Connecting ASD Students to Career Options: 20 Tips You Don’t Want to Miss

Let’s start with a 4 question  self-questionnaire. You may  give it to a student or  your son/daughter . 

1. Do you know the career that is right for you?

___ Yes    ___Not Sure     ___No

2. Do you have a unique interest or ability, but don’t know the right course of study or career to pursue?

___ Yes    ___Not Sure     ___No

3. Can you name your personal preferences and emotional strengths?___ Yes    ___Not Sure     ___No

4. Do you have many strengths yet, have challenges such as, social anxiety?___ Yes    ___Not Sure     ___No

20 Career Tips Just for the Student and h/her advocate. I offer you these career tips to find career possibilities. No matter where you are in the process of seeking a career, try these tips to discover more about yourself and the career right for you.

1. Identify your hard skill strengths in cognitive interests. For example, you may enjoy watching a good debate, learn chunks of information quickly, or have an interest in reading and studying social issues, such as civil or gender rights. If any of these sound like you, discover how each of these can be applied to a career of interest. There are many outlets to pursue your strengths. Here is a video just for you.

2. Take note of your unique ways to self express. There are many ways to express your genius capacities. Some include music (singing, playing an instrument, writing music and lyrics), the arts (visual spatial talents to paint, sculpt, or in designing architecture). These strengths can lead to an idea for a business or self employment. Many people have extraordinary talents that fit into a careers and are highly valued in society. Doing what you love can still take work, yet, can be motivating, invigorating, and fun.

3. Personal Preference Strengths (PPS) are especially important to know, even if you have no idea of a career choice or if you already know a specific career interest. For example, you may have a preference to choose a setting that operates on a slower pace over a fast paced setting. PPS are enhancements that can positively support your motivation, participation, or performance in a career. Once understood how to apply your preferences, they offer you predictability and become the fabric of how you work, adapt, and become most effective. Your individual preferences can make all the significant difference to enjoying your job and maintaining a career. I call it ‘in the groove’. A person is most ‘in their groove’ or ‘in their own skin’ when understanding and using their personal preferences at their best. Being aware of your PPS is like having insight into knowing if the job atmosphere is right for you.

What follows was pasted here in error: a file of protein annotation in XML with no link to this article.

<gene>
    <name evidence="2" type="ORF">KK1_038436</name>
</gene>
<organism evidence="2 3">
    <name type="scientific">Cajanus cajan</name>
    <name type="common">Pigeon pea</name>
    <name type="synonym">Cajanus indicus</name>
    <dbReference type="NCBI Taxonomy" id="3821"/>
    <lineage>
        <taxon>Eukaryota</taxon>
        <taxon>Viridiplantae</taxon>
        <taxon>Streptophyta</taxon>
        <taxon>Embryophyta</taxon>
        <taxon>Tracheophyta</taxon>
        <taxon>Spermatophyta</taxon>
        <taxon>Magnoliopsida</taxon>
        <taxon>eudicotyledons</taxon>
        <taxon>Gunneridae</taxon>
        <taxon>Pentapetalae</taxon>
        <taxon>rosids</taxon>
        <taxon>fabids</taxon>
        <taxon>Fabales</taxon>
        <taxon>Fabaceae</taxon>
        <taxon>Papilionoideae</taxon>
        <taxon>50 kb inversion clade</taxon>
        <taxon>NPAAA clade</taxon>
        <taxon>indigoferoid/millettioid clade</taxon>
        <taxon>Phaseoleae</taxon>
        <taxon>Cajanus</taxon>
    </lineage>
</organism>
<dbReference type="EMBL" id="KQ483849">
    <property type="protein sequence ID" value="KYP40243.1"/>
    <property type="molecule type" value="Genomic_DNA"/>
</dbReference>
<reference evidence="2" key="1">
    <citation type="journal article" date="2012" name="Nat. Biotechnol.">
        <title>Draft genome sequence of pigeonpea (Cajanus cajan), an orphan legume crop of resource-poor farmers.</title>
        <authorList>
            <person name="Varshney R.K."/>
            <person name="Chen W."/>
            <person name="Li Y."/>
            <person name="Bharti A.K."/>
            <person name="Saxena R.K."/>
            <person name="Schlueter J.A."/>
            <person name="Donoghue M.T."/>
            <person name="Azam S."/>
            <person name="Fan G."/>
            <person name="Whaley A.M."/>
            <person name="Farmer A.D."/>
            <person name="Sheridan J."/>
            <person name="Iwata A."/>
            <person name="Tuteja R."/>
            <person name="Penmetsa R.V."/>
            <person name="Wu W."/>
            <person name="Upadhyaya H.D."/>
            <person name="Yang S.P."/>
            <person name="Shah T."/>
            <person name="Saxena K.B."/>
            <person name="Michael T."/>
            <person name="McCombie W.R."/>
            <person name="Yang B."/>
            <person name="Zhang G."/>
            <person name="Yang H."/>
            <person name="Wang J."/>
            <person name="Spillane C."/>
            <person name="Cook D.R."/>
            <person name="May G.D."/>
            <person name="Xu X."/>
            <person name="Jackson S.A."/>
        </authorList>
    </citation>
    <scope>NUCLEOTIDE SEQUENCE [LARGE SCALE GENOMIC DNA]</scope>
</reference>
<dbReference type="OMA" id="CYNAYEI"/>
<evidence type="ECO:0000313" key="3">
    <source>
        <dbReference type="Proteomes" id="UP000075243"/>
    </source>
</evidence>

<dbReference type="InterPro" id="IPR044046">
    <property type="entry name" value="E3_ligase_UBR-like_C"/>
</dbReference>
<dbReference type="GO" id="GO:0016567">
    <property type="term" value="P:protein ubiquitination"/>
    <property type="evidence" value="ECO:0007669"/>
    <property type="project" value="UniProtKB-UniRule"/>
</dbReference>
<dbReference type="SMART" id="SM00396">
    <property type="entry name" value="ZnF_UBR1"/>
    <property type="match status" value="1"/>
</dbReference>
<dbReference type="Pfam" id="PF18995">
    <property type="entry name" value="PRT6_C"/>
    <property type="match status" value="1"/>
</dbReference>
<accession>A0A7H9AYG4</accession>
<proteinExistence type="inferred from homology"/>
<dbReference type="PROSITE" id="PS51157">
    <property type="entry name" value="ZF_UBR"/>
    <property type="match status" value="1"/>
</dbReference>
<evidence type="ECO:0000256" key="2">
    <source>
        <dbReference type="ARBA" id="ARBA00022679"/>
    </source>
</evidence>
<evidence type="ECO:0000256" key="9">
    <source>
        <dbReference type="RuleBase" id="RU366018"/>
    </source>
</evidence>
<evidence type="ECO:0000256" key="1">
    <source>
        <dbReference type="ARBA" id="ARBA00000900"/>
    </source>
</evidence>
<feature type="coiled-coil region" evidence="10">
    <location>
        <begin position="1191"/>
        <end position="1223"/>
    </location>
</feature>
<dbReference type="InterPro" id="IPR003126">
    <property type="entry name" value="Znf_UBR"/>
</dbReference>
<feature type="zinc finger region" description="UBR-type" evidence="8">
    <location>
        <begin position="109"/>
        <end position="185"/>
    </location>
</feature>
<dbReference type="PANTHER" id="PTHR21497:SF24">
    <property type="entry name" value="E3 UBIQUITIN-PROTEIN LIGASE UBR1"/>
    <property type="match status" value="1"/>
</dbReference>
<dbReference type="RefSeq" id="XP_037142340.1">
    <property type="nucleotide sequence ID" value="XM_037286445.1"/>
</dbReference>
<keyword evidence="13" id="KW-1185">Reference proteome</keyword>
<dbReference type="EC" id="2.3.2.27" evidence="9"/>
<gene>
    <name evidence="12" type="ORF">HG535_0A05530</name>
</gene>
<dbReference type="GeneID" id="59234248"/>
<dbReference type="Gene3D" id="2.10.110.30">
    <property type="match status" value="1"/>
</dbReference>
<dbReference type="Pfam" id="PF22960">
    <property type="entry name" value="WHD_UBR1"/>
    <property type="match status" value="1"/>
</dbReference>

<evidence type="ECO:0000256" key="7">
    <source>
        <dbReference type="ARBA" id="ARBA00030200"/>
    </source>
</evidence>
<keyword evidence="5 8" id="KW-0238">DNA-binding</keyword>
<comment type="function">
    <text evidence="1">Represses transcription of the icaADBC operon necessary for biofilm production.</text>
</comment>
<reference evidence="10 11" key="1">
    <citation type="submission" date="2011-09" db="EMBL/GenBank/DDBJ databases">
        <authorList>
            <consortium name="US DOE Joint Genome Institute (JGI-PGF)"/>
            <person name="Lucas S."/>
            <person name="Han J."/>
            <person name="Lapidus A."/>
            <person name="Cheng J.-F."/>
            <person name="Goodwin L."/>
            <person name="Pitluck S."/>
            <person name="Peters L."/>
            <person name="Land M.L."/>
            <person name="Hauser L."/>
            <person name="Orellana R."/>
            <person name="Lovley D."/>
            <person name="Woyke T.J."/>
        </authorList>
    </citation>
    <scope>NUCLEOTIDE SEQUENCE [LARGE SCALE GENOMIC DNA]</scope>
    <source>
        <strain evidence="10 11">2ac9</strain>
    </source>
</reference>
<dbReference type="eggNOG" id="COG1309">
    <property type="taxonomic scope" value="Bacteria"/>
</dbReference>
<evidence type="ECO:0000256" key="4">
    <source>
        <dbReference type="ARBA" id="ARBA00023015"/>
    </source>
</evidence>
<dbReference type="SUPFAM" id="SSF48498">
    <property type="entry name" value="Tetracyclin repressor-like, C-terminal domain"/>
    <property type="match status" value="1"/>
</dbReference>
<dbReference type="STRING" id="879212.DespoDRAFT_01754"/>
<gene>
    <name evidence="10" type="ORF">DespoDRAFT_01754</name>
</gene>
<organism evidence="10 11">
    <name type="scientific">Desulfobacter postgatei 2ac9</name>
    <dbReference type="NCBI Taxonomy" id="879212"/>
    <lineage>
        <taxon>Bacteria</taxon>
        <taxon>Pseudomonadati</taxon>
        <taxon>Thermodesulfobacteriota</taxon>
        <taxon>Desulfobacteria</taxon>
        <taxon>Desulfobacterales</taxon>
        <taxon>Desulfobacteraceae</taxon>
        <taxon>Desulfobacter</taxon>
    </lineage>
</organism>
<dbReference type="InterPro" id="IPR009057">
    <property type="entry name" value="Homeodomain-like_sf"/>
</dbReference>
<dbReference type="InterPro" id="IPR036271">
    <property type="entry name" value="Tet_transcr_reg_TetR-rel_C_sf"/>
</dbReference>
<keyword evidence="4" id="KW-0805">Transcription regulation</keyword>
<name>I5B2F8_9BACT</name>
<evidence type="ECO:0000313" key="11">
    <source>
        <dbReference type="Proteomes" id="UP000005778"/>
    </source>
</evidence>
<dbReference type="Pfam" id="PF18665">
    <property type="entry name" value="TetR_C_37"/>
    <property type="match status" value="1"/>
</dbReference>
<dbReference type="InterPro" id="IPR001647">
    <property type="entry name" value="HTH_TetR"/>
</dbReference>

4. Your Emotional Strengths-

Emotions drive everything we do. Daniel Goleman claims our emotions are as important to managing a career as  cognitive skills. Having only hard skill ability will not guarantee your effectiveness in a career. It is important to know your best emotional strengths and how to use them to your benefit, such as, interviewing for a job, maintaining a career, or asking for a promotion.

Here are some emotional strengths that you may notice in yourself.  Emotional strengths are valuable to becoming a good employee.

5. Do you avoid letting other people’s opinions change yours? If you answered yes,  you are true to yourself and show a  sense of self-awareness? ___ Yes ___Unsure ___No

6. Do you usually manage  well when you are in a group working on a task or a project? ___ Yes ___Unsure ___No

If so, you have shown self-awareness.

7. Do you accept correction about how to do a task without reacting defensively? ___ Yes ___Unsure ___No  If you answered yes, you show self- regulation.

8. Have you assisted another person when they asked for help on a task? ___ Yes ___Unsure ___No   If you answered yes, you are showing to be trustworthy.

9. When faced with an important task, do you get started working on it? ___ Yes ___Unsure ___No   If you answered yes, you are taking initiative.

10. Do you admit to yourself or someone else when you have made mistakes on a task? ___ Yes ___Unsure ___No   If you answered yes, you are showing that you are conscientious and trustworthy.

11. Have you came to a class or a meeting prepared?

___ Yes ___Unsure ___No   If you answered yes, you are showing that you are motivated.

12. Have you contributed ideas or work tasks with others on a project? ___ Yes ___Unsure ___No   If you answered yes, you have participated well on a team.

13. Have you thanked someone for doing you a favor, such as a teacher or a boss? ___ Yes ___Unsure ___No   If you answered yes, you are self-aware about when to show gratitude.

14. Have you helped someone who was struggling and needed assistance? ___ Yes ___Unsure ___No   If you answered yes, you were showing  empathy for someone else.

15. Have you found deep meaning and purpose in taking part of  a group, such as, bringing awareness about the global environment, or helping your church feed hungry families?